The paper describes experimental and numerical investigations of velocity fields around a circular cylinder colliding perpendicularly with a plane wall. The cylinder of the diameter D = 20 mm was moving vertically in a water tank and the motion was recorded by a fast digital camera. Reynolds numbers ranged from 3000 to 8100 and the initial positions L of the cylinder above the wall were L/D = 2.5; 3.5; 4.5 and 5.5. An evolution of fluid agitation in an area close to the impact point was based on the results of the velocity field measurements. The numerical simulations were performed using a 2D-LES model.

  1. Spectral density of velocity fluctuations under switching field conditions in graphene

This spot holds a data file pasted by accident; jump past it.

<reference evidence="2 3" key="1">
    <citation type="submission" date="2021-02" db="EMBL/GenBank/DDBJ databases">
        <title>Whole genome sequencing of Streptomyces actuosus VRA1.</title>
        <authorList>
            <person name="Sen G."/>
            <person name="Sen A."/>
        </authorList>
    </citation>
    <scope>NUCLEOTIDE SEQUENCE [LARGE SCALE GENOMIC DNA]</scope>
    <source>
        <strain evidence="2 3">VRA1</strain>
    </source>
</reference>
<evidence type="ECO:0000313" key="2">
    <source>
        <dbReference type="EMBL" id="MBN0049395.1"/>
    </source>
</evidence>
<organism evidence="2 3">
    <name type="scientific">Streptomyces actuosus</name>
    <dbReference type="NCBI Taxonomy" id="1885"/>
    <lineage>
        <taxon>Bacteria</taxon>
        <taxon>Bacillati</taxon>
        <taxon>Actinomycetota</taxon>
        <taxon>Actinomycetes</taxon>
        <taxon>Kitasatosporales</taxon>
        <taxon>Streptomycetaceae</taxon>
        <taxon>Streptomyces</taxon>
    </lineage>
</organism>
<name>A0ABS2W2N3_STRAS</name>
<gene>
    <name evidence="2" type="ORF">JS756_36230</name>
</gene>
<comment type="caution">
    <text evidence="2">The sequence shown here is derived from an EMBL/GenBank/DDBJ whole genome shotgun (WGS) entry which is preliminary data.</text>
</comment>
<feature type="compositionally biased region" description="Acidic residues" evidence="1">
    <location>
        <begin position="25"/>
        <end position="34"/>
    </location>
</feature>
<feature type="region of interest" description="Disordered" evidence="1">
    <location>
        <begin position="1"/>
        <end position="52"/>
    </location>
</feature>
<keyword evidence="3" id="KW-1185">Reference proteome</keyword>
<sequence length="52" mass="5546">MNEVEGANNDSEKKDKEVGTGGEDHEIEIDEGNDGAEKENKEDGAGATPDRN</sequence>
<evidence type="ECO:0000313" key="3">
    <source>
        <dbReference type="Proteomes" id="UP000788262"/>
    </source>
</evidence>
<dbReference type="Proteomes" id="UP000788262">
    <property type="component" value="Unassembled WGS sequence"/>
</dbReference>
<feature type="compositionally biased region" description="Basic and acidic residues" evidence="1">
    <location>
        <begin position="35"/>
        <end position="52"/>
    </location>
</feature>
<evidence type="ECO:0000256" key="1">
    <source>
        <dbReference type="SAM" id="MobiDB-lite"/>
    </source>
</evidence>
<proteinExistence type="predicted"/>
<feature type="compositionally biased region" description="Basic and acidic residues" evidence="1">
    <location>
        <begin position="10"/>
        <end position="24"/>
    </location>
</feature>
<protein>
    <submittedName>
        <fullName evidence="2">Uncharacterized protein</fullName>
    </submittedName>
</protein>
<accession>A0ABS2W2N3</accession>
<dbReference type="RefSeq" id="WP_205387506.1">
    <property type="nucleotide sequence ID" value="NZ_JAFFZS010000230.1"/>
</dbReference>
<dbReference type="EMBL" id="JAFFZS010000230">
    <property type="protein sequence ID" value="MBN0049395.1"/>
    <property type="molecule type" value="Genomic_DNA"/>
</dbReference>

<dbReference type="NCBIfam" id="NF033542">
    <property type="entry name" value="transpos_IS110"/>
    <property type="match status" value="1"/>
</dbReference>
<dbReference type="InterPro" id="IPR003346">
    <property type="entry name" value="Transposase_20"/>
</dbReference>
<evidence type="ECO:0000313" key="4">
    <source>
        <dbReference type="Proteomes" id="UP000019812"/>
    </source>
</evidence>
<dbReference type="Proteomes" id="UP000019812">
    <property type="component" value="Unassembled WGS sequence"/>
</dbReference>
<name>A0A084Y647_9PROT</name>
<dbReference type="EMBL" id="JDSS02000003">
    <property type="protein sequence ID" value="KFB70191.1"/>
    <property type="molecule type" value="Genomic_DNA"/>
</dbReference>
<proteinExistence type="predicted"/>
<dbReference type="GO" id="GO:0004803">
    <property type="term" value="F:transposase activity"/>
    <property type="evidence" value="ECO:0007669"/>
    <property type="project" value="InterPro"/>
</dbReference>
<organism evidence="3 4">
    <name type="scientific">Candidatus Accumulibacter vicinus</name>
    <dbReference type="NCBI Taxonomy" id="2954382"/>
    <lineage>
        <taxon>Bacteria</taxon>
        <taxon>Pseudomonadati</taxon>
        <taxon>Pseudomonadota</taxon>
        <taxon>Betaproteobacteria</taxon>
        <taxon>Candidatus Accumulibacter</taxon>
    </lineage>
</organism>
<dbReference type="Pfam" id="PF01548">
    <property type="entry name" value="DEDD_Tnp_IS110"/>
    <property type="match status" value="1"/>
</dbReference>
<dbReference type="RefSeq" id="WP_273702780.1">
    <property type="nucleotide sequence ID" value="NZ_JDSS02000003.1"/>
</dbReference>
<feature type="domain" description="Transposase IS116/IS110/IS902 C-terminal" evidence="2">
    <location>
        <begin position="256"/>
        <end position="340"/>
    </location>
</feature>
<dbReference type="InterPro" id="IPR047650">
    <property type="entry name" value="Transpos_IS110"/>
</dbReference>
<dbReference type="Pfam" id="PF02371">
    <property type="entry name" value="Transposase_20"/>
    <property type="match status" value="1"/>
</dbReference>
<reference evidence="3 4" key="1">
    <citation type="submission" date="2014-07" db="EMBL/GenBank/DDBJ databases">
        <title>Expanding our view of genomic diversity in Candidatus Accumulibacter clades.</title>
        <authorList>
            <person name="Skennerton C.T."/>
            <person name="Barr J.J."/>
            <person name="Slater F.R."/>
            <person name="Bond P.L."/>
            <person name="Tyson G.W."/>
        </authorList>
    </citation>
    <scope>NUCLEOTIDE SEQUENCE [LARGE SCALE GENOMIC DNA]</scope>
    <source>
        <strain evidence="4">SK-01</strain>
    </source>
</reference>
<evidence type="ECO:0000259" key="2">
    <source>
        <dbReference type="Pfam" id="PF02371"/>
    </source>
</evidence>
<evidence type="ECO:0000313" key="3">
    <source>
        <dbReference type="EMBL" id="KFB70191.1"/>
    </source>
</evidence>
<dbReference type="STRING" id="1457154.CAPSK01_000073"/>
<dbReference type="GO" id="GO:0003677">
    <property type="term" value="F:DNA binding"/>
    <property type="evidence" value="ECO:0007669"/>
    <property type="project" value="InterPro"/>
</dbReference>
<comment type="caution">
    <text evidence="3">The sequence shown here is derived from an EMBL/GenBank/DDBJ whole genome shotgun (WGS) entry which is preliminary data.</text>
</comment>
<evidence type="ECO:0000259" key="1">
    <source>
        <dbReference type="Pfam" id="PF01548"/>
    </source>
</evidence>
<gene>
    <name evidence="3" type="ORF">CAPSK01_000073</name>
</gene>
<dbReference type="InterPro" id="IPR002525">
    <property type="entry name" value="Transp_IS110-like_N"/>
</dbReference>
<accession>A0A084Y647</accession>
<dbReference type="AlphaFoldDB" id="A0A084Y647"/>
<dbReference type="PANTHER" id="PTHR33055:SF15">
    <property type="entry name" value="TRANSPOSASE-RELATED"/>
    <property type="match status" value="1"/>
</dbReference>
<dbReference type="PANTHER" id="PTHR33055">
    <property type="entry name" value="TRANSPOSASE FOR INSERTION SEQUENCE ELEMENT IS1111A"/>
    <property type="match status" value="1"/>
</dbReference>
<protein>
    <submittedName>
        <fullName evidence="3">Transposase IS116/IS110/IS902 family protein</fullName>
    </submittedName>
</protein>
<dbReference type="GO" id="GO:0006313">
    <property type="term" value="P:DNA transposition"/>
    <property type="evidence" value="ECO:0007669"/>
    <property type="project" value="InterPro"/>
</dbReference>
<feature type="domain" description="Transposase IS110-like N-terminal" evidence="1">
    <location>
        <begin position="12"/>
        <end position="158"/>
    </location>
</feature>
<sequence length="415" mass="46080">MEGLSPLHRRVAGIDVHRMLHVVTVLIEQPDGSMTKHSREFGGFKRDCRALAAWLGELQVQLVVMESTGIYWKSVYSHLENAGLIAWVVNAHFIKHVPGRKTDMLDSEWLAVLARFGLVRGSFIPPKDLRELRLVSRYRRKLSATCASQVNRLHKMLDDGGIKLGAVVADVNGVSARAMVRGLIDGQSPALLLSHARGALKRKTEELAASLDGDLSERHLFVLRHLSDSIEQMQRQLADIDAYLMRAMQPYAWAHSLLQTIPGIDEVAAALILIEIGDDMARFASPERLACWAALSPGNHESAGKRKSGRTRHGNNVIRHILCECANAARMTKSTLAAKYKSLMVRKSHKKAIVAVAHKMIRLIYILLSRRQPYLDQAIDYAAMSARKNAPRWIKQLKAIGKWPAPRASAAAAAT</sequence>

NASA Astrophysics Data System (ADS)

    Iglesias, J. M.; Martín, M. J.; Pascual, E.; Rengel, R.

    2016-05-01

    In this paper we present an analysis of the velocity fluctuations during transient regimes arising from an abrupt shift of the electric field in bulk monolayer graphene. For this purpose a material Ensemble Monte Carlo simulator is used to examine these fluctuations by means of the transient autocorrelation function and power spectral density. The evolution of these quantities as well as the non-stationary phenomena taking place during the transients is explained with a microscopic approach.

  2. Stellar radio emission

    NASA Technical Reports Server (NTRS)

    Bookbinder, Jay A.

    1988-01-01